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US Deploys High-Tech Radar in Response to North Korea's Missile Threat

By | Jan 12, 2017 09:56 PM EST
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Kim Jon Un

North Korean leader Kim Jong Un recently said the test launch of an ICBM is in its final stages.(Photo : Getty Images)

The United States government has deployed a high-tech radar to keep watch of potential long-range missile launches by Kim Jong Un's North Korean government in the coming months. This is the first US government response to Pyongyang's declaration that it has the capabilities to launch an intercontinental ballistic missile.

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The sea-based X-band radar (SB-X) has the capabilities to track long-range missile launches and provide other crucial data. The radar, which will be stationed at the port of Hawaii, has been deployed for several times in the past to monitor North Korean missile activities.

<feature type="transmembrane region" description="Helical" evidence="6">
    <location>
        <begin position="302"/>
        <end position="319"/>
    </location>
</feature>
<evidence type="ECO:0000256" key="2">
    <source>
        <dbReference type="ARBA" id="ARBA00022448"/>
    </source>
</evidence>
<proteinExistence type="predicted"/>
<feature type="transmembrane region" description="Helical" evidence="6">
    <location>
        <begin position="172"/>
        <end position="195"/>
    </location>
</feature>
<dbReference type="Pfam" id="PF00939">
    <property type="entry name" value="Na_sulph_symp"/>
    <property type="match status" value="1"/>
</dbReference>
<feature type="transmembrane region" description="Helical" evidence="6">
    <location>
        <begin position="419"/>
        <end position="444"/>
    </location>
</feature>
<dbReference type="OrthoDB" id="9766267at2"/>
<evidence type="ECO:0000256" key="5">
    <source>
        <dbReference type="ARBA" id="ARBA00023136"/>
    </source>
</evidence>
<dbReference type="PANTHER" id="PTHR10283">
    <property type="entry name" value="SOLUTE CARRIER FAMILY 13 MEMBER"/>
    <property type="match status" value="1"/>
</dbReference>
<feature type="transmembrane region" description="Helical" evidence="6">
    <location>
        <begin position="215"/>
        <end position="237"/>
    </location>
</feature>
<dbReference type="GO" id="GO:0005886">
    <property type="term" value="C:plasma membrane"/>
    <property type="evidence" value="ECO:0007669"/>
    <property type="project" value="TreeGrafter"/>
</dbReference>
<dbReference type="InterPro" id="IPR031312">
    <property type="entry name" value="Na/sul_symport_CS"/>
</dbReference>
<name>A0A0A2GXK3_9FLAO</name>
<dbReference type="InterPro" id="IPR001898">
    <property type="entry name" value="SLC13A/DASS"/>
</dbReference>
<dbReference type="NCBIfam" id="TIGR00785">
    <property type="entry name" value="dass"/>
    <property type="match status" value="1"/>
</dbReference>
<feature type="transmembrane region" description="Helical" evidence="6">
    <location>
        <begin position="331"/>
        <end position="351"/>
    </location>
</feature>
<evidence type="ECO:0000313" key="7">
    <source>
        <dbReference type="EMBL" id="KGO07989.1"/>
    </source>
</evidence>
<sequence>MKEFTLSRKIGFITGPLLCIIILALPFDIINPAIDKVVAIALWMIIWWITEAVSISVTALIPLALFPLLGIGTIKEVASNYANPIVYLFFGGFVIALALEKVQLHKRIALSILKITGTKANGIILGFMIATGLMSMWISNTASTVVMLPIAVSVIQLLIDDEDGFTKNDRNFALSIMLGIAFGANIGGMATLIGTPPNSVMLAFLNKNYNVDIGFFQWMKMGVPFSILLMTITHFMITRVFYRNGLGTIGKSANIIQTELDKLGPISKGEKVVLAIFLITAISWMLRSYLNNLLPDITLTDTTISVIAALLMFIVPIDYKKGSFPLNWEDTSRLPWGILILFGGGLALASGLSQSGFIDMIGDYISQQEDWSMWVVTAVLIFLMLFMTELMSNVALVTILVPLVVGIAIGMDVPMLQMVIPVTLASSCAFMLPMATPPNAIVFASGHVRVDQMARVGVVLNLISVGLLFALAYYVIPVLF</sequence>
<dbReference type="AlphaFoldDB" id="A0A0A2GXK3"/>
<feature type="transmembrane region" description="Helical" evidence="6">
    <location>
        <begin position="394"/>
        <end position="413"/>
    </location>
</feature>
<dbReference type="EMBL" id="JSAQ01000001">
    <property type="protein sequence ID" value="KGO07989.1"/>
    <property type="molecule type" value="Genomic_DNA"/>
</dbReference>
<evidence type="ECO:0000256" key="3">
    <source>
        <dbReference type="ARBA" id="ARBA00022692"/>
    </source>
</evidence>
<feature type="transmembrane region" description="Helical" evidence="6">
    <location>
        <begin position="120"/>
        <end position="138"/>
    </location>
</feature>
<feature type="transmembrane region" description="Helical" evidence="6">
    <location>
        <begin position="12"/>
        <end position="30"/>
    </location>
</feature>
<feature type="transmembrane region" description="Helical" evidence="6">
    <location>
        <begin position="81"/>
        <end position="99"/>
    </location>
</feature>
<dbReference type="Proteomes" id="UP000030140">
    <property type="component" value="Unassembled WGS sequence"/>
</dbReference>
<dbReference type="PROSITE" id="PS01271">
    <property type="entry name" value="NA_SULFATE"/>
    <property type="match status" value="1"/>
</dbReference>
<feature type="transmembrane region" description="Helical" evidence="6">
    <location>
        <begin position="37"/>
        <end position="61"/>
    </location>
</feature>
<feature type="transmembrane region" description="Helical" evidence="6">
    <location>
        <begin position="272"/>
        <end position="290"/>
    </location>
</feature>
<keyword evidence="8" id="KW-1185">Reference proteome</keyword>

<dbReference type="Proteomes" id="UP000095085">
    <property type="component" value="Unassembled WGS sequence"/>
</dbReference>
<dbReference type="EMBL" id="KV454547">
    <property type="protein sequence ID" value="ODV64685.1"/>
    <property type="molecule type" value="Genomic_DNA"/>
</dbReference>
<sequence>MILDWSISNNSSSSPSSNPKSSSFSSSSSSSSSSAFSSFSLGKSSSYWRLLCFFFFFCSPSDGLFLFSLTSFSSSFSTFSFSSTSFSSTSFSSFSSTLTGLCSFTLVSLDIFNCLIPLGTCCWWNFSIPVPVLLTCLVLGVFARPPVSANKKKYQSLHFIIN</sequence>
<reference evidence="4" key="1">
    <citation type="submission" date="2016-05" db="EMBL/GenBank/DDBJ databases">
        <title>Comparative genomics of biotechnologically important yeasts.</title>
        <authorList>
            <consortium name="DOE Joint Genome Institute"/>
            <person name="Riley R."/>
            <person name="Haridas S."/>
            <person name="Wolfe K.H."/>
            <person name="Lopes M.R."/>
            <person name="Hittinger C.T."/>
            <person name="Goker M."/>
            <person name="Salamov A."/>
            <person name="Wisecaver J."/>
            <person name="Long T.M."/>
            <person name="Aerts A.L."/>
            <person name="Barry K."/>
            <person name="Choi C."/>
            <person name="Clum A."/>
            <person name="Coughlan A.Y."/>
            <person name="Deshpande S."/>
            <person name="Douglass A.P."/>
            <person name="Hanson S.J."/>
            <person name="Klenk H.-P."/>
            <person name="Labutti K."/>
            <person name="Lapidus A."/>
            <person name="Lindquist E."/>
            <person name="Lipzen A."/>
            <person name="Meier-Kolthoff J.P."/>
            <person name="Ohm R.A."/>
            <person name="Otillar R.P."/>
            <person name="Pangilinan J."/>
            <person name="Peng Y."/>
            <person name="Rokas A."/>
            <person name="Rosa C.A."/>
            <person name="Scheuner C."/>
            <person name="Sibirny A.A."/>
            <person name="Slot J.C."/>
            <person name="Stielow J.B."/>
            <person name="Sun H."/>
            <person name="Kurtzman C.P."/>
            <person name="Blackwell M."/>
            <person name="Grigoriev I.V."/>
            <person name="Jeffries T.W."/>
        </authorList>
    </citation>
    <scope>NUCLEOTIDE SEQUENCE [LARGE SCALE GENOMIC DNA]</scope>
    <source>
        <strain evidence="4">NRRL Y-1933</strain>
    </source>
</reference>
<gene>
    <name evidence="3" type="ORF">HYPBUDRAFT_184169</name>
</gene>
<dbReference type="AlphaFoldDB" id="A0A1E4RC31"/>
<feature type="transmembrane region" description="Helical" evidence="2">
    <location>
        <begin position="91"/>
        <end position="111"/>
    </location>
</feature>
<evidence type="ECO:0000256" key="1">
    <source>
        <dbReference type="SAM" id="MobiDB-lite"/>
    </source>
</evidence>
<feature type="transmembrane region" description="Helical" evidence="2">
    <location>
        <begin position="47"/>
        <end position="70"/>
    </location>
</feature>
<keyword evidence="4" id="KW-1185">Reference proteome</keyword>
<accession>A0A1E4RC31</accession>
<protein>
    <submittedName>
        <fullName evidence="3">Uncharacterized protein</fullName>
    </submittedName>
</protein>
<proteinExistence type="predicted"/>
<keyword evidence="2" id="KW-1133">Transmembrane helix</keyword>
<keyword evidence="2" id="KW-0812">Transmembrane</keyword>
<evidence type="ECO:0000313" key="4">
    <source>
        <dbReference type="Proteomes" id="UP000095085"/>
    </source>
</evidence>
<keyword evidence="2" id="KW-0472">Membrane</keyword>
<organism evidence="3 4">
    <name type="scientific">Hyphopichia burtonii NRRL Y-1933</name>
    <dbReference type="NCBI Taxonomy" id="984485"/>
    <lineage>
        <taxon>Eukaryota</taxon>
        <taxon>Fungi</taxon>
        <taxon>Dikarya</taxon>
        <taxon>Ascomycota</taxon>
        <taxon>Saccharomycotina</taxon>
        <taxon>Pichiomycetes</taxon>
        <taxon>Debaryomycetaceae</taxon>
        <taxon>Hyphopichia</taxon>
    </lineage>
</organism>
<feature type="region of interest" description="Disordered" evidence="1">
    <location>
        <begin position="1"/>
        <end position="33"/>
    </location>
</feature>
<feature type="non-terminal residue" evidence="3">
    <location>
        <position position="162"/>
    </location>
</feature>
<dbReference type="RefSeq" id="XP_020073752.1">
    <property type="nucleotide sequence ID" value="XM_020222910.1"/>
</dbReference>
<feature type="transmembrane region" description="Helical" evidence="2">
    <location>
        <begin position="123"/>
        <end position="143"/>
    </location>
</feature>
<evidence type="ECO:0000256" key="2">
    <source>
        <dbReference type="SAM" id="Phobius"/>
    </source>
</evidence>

According to a US defense official, the radar can only remain at sea for a certain undisclosed period of time, so military officials try to calculate the most significant times for deployment.

Generally, the SB-X radar is sent north of Hawaii and stationed about halfway to Alaska for the optimum location to track a potential North Korea missile launch headed for Alaska, Guam, or the West Coast of the United States.

The United States government is identifying additional surveillance assets to help monitor activity on the Korean Peninsula.

"If the missile is threatening, it will be intercepted. If it's not threatening, we won't necessarily do so," US Defense Secretary Ash Carter told journalists on Tuesday.

"It may be more to our advantage to, first of all, save our interceptor inventory, and, second, to gather intelligence from the flight rather than do that (shoot it down) when it's not threatening," Carter added.

The North Korean communist leader recently declared that Pyongyang is in the final stages of its plans to test launch an intercontinental ballistic missile.

On Wednesday, the US treasury froze all US property interests and assets belonging to seven North Korean government officials. In a statement, the treasury said the sanctions were imposed because of the communist country's continued abuse of human rights.


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